The NBA arrival of a 10-year veteran
It took Jamal Crawford a decade, but he's finally critical to his team's success.
MILWAUKEE -- Jamal Crawford told me something once.
He said: "This is my year. There comes a point where no matter what the reason is -- coaches, me, whatever -- [if you are not producing] after three or four years in the league, you are about to be shopped around, start traveling, moving to different teams, about to be labeled a role player. So that's why right now I gotta do this."
That was in 2004, just before he started the moving, his time in Chicago winding down before the bids in New York and the Bay (Golden State) that almost turned his career into collateral damage. And it was long before now, when his Atlanta Hawks are facing elimination in a first-round playoff series, down to Milwaukee three games to two, and all eyes are on him to save them.
His Hawks? Yes. Joe Johnson is the leader of this team, but Crawford, the recently crowned NBA Sixth Man of The Year, is the player the Hawks brought to Atlanta specifically to get them over this hump, to get them into the Eastern Conference finals and, ultimately, The Finals.
His 4-for-18, 11-point night in Wednesday's Game 5 loss at home, then, seriously ratcheted up the pressure on Crawford to come through in Vinnie Johnson fashion in Game 6 on Friday night in Milwaukee and keep Atlanta playing into May. It's the type of pressure, as Floyd Mayweather likes to say, that separates those who are talented from those who are God-gifted.
So Crawford tells me something else when I ask him whether he feels it, feels the responsibility to come up big in the most important game of his career and save the season.
Before he boards the team plane out of Atlanta on Thursday, he says, "I have to. That's one of my roles on this team, to make big plays, whether for myself or someone else."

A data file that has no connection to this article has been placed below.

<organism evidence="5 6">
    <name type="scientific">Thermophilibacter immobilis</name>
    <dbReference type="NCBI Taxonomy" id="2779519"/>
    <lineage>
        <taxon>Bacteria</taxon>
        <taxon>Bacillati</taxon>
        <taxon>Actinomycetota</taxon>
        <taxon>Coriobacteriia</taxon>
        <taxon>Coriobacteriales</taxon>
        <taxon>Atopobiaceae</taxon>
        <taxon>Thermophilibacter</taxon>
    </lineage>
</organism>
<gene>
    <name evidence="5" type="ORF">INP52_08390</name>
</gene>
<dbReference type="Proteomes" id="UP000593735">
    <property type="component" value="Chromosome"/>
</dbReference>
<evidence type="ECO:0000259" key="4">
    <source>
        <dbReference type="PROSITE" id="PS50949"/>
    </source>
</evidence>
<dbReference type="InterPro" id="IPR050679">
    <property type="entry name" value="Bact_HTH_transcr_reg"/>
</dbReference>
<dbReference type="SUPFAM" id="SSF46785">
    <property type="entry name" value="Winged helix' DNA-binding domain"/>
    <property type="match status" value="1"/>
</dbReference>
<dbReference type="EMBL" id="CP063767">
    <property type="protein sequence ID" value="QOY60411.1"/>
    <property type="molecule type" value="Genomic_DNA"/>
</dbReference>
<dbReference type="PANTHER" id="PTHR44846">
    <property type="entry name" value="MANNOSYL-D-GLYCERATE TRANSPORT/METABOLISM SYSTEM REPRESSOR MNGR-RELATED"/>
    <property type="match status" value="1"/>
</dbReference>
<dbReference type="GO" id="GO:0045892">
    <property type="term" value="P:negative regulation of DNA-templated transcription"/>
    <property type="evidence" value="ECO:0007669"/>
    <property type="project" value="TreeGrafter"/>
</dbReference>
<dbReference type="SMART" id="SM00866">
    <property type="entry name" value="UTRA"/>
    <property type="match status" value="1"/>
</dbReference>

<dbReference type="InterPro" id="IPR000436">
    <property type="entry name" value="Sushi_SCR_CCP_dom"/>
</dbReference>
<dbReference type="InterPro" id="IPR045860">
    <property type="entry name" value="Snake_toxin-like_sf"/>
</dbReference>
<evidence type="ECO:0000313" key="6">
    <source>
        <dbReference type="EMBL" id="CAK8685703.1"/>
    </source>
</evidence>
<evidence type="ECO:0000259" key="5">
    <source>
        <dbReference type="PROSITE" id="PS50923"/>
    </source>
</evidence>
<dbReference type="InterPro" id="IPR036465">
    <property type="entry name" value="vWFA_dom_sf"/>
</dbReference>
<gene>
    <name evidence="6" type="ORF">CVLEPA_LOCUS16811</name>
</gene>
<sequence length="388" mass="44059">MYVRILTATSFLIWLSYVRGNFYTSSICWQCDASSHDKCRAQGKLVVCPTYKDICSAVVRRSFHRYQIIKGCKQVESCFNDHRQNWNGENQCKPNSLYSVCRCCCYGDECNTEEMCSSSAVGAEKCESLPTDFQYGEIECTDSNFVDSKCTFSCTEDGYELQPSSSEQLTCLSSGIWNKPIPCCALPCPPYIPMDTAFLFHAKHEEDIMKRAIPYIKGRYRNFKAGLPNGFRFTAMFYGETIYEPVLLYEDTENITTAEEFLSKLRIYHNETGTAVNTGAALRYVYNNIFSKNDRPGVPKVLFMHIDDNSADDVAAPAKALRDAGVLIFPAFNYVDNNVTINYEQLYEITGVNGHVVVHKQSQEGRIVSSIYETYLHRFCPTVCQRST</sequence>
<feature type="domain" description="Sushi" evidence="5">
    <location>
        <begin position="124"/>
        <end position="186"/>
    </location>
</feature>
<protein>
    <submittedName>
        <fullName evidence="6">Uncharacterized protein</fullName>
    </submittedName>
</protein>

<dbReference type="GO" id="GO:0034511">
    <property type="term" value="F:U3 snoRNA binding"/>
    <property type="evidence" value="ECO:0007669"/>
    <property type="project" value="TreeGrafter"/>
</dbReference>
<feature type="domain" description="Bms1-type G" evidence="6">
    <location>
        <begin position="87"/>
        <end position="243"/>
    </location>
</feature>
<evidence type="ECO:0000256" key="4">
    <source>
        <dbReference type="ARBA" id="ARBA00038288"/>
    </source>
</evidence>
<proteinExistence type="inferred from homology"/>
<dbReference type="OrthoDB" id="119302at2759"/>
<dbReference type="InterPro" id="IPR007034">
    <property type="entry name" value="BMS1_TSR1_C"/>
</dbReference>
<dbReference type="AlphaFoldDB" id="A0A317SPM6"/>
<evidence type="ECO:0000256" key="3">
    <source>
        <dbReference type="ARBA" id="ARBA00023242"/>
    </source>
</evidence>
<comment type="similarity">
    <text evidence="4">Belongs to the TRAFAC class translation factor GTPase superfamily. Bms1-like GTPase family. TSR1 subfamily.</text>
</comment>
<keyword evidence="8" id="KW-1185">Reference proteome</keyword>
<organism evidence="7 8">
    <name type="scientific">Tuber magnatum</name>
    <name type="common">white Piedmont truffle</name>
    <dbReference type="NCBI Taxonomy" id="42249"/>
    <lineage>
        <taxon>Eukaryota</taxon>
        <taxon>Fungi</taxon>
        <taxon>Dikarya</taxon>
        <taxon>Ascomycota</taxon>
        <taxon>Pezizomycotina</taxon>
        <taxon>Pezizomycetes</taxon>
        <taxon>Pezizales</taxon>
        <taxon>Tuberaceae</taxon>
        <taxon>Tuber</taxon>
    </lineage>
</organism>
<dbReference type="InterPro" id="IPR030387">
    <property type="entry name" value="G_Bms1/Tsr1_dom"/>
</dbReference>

Throughout Atlanta this season -- throughout the NBA, for that matter -- Crawford's name became synonymous with the opposite of what he was once labeled: a wasted talent. By the time the playoffs began, he was hailed as the possible savior of an Atlanta squad that has been getting closer and closer to basketball's holy grail but always seemed one player short. One lifelong ATL resident, a fan with his finger on the pulse of the town and the team, said this about him before the Milwaukee series started: "He's about to ascend past Josh [Smith] into that Dominique [Wilkins] territory if he keeps it up. Right now, Jamal Crawford's like the golden child."
Golden child? Savior? Jamal Crawford? The kid who did 10 years of hard labor in the league before he took the floor for his first playoff game last week? The kid whose life in the NBA had never been attached to winning?
Yeah. That kid.
What Might Have Been
For an all- too-brief time toward the end of the 2002-03 season, Jamal Crawford was teamed in the backcourt with Jay Williams, now an ESPN analyst. Williams remembers how good that pairing could have been, given the opportunity to develop. Story
Last offseason, the Atlanta brain trust of Michael Gearon Jr. (principal owner) and Rick Sund (GM) did some deep-concentration thinking about what they needed to get past teams such as Cleveland and Orlando in a seven-game series. Gearon and Sund knew that depending on Johnson to carry the offensive load, when LeBron can drop 40 on them and the Magic can put five 20-point scorers on the court at a time, wasn't going to be enough.
They knew Johnson didn't need a sidekick. He needed straight-up help.
And that help came in the form of Crawford, a 6-foot-5, barely 200-pound package who was once thought to be a basketball prodigy and the soul of the new basketball revolution coming out of Seattle.